Gut and gut health

I am starting this blog about the work that I am doing for the past couple of years about gastrointestinal tract and health. This series of articles will tackle most of the recent research about gut health and gut studies. I will also introduce terms that may probably be new to a person who is not familiar with the field and its jargon. So stay put because in the next few weeks we will discover what is it to understand our health in the gut perspective.

The gastrointestinal tract (or gut), according to the Oxford dictionary came from a Greek word gastēr, gastr– which means “stomach“, and a Latin word intestinum (intestinus, intus) which means “within“. In layman’s term, the gastrointestinal tract is the passageway of everything we eat, which extends from the mouth leading down to different parts of the digestive system (i.e. esophagus, stomach, small and large intestines) down to the rectal region, out to the waste!

photo courtesy of WebMD corporation (2001)
photo courtesy of WebMD corporation (2001)

The primary purpose of the gut is to break down all the food stuff and extract energy and nutrients (vitamins and minerals) from them via intestinal absorption. However, it is only about in the recent years that people acknowledged that immunological responses are deeply associated with the gut. It is believed that more than 70 percent of human and animal diseases are associated with the gut and its functions.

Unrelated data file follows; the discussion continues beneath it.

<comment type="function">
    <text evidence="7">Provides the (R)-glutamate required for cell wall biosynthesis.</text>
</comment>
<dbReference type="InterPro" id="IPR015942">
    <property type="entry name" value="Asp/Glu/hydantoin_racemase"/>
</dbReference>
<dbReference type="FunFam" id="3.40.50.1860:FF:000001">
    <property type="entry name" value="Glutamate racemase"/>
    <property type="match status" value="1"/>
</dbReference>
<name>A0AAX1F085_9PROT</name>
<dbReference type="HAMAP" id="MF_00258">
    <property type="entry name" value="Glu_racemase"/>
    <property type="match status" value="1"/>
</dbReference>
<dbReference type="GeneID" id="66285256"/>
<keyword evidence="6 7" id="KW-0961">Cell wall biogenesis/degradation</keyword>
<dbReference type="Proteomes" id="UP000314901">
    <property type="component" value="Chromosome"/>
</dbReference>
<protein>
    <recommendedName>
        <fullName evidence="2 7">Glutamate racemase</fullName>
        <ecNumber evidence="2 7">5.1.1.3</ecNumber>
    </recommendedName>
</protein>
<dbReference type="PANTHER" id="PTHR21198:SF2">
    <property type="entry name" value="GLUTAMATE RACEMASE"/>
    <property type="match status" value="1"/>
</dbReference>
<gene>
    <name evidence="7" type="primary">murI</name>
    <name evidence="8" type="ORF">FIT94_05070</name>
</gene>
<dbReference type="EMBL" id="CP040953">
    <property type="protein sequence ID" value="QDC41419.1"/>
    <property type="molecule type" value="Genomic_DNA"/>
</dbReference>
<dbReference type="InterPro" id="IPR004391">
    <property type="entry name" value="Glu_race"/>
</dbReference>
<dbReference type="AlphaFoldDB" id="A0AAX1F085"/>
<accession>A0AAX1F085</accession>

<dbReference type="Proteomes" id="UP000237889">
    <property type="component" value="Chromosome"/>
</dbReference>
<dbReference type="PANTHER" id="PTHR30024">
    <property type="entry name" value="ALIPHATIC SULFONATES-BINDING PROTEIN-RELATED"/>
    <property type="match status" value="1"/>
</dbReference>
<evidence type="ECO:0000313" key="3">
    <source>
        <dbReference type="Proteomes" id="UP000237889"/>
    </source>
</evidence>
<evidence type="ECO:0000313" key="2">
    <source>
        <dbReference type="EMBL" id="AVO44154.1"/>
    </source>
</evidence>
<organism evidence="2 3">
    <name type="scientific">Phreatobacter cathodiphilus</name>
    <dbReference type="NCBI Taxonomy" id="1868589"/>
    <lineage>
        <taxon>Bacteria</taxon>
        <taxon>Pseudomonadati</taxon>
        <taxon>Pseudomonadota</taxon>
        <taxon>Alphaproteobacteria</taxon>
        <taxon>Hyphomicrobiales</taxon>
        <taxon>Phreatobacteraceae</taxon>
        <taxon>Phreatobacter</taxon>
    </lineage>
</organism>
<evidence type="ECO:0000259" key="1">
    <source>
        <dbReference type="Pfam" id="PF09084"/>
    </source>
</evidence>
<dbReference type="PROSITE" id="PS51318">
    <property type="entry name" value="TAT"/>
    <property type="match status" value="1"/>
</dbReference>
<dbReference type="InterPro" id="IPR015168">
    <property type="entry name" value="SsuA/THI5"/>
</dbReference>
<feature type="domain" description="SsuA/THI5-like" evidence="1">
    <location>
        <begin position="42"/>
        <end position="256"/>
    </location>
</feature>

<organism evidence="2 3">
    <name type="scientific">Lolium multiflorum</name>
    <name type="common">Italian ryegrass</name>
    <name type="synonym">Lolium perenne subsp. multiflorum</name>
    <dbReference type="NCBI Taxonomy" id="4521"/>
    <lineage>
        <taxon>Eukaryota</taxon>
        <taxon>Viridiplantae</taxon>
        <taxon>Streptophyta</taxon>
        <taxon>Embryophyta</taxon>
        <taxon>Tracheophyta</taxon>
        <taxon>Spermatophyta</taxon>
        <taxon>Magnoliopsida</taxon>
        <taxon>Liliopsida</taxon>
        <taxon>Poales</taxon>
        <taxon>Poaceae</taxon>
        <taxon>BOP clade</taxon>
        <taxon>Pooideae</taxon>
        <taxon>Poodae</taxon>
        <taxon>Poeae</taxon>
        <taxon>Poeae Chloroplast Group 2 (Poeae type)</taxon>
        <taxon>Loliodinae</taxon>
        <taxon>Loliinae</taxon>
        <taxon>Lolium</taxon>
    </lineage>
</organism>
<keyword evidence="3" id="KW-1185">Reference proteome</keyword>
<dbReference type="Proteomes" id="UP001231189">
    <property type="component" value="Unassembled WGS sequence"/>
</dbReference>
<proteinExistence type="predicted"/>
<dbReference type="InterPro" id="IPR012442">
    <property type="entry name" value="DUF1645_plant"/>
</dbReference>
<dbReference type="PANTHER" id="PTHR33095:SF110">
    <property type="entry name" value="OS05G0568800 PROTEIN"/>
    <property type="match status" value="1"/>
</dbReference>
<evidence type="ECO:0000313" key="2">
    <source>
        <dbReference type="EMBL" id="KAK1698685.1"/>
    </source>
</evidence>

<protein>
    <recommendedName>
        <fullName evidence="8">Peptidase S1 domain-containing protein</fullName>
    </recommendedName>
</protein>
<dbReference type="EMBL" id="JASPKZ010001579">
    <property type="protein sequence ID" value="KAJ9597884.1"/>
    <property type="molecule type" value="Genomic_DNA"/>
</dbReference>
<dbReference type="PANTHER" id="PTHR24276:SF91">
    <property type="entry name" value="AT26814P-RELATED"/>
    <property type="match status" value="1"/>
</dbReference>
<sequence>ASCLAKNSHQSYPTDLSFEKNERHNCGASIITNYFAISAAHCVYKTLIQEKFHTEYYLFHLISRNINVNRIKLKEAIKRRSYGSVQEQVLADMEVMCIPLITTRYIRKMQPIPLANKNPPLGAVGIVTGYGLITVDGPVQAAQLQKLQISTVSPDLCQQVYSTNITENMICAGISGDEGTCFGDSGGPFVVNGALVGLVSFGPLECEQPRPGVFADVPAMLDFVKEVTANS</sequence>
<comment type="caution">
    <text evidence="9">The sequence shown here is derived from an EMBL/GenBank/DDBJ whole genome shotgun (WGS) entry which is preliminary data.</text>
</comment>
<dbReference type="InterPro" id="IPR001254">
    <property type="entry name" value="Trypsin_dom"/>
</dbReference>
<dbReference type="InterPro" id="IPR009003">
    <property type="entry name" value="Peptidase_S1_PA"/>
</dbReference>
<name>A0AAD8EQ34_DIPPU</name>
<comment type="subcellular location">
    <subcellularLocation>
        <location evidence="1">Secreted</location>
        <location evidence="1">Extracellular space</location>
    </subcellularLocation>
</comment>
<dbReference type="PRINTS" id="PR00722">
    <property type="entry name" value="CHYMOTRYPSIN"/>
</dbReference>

So as I said above, in the next few weeks I will walk you through gastrointestinal system and all that is associated with it (from the community of microorganisms, gut-associated diseases, food and its by-products), along with the most recent studies and technologies used in this field. I will synthesize and make it as simple as possible so that everyone, literally everyone, will just have a good grip and understanding of their bodies, and help each of us just take good care of our personal health.

photo courtesy of nickpineault.com
photo courtesy of nickpineault.com

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